Choose: Sooner or Faster?

Feb 9, 2007

Life is tough in a software project environment. Everybody tries hard within the rigid triangular framework -- scope, time and cost. One deviation from the defined scope, takes the project away from its desired objective. One day delay in completion of a task may have cascading effects on other dependent tasks in the project and can have a negative impact on the commitments of the project team. One paisa more spent on the project may create a hole in the pockets of the stake-holders of the project, and may also put the project on a dead-end. Adding to this stiff situation, current software making demands quick adoption by project team to the rapidly changing user or process requirements.

Life is tough indeed. On the other hand, the professionals involved in the project are human. They need to keep their social commitments and maintain a healthy family life back home.

Today, stringent demand from the projects have forced the coders to extend their working hours well beyond nine to five schedule, and even to spend many sleepless nights before software releases. To add salt to the demeaning life, current sprout of agile methods and off-shoring practices require nightly releases.

Every time the project manager calls project review meeting and discusses the progress, many fail to show the compliance to the timeline. Now, timelines change like the changing user requirements! Coders always think that they have put effort sincerely through the whole period, and have also tried hard to finish the tasks as soon as possible. They think they are fast, and project managers are too demanding. On the other hand, project manager struggles to convince the client with the buggy source code piled during the day. Sometimes, the function that was working perfectly is now non-functional -- a loss that has become predominant when specs change often and releases happen daily. Of course, to contain the pit-falls, pair-programming is being encouraged. When the project manager and client want to see a workable system every time, one of the paired individuals constantly looks at improving, refactoring, and achieving the desired stability in the source code.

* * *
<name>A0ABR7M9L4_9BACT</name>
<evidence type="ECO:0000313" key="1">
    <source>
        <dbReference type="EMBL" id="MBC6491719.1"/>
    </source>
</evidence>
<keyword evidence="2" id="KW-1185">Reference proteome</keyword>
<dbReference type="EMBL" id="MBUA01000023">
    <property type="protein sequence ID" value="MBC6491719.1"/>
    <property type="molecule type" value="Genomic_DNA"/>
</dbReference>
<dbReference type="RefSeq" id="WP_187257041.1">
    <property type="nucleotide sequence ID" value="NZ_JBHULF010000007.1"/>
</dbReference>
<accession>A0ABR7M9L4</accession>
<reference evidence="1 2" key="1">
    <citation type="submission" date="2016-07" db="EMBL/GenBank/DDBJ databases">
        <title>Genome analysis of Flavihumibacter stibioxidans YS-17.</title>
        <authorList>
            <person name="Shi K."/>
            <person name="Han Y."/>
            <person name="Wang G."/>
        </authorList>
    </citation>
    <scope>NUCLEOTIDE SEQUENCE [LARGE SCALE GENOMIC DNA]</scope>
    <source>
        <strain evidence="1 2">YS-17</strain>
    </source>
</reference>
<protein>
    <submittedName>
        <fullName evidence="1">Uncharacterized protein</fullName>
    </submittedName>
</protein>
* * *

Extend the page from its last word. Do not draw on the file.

All said and done, every aspect is experimented to enable the software making fast and release-worthy at the end of the day. However, we always miss the subtle points of these methods - micro-granularity of change. The change needs to be broken into small tasks each of which can be achieved in one or two hours, and also, it should be a feature or functional change to the system that the end user can notice. This does two things:

  1. When expectation is known and well-defined, project manager gets time to discuss with client comfortably about the evolution of the system, and the client (sometimes, it is marketing manager) can give appraisal about the end-user feedback -- a professional triumph!
  2. Coder gets a fixed set of tasks to achieve during the day. He or she is able to finish their day's job in time with self-satisfaction, and can also take spouse to see a movie in multiplexes in the evening -- a personal triumph!

In my opinion, this is the right way to complete the project or task sooner, and not faster. Coders, now you have a choice!

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